Suresh Desai was born in Bedkihal Village, Belgaum district, in a traditional South Indian family comprising of 67 members. Since completing his matriculation, Suresh has been caring for the family property of 4.5 hectares, in an area where sugar cane is a primarily crop. For nearly a decade, Suresh followed conventional practices relying on external inputs in the form of chemical fertilizers and pesticides. Just like most of the other farmers near Belgaum, he grew sugar cane, a high water-demanding cash crop, and tobacco. Suresh Desai is a founding member of an Organic Farmers Club in Belgaum District of Karnataka, India. It has 400 members, some of whom are already growing crops organically, while others are in the process of shifting to organic farming.
Suresh's yields for sugar cane was 75 to 90 tonnes a hectare, much like others. Eventually crops got affected by pests and disease, the soil gradually lost its fertility, and water supplies began dwindling, since most of the nutrients contained in the ashes (from the trash of cut canes that were burnt) were leached away with the first irrigation.
Initial experiments with organic practices:
He tried composting the residues and using this to fertilize his sugar cane crop to reduce the inputs of chemical fertilizers. This would require a lot of time and labour. He reasoned that if the work of shifting organic matter to and from was avoided, considerable saving in time and labour resulted leading to reduction in water usage by 75 to 80 percent in comparison with the conventional usage.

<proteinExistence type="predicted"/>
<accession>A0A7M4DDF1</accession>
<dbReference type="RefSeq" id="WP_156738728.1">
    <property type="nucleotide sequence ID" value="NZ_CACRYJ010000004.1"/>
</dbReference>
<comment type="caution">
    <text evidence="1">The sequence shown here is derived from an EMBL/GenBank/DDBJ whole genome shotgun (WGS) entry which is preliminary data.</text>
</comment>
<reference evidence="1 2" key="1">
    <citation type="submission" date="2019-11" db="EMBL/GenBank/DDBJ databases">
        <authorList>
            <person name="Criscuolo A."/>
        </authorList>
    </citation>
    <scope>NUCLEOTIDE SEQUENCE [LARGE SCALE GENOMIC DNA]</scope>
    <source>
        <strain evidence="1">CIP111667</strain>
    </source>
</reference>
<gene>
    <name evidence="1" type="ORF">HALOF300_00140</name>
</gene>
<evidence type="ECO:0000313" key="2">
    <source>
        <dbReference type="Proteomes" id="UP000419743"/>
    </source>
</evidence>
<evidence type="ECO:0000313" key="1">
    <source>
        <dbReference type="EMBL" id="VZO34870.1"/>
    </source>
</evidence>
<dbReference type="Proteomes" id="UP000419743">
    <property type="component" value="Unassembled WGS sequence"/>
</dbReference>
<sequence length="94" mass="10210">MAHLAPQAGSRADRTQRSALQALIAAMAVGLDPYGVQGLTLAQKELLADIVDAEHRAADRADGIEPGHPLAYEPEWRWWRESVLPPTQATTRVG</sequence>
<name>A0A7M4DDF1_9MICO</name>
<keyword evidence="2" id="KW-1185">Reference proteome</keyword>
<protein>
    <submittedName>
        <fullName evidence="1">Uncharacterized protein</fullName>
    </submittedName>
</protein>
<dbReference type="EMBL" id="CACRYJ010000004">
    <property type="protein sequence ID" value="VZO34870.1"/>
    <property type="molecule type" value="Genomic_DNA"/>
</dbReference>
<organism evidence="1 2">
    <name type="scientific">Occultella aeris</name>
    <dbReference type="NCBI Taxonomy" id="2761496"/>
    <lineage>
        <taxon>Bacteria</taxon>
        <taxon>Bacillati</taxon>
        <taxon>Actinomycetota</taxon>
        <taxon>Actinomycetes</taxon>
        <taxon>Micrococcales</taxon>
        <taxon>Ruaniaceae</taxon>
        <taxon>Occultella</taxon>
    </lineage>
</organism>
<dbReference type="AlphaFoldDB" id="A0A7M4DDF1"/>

Next, organic residues were incorporated in situ in the fields that produced them. With this he was able to reduce use of chemical fertilizers by 50 percent, while maintaining the same production . but, irrigation problems in black cotton soils, Groundwater level declination etc increased concluding that irrigation itself was responsible for this slow but steady spoilage of the soils.
To prevent evaporation losses, he kept all the trash on the fields as mulch, but found irrigation became very difficult as the trash obstructed the flow of the irrigation water. And the idea that the trash could be kept in one row and that the water could be provided in the next row became the solution to this problem and was able to reduce his irrigation requirement by 50 percent leading to an amazing increase in soil life. Zero tillage and reduced irrigation enabled a reduction in water usage by 75 to 80 percent in comparison with the conventional usage.
Soil fertility in Suresh Desai's farm is maintained by factors like : reduced irrigation; trash composting; green manuring; soil conditioning.
The new farming design practices include : increased spacing between settes and rows; stimulation of tillering by the "snapping method"; intercropping with dryland food crops between sugar cane.
At present 250 neighbouring farmers are following Suresh Desai's method, or variations thereof. A total of 300 hectares are under this system of farming.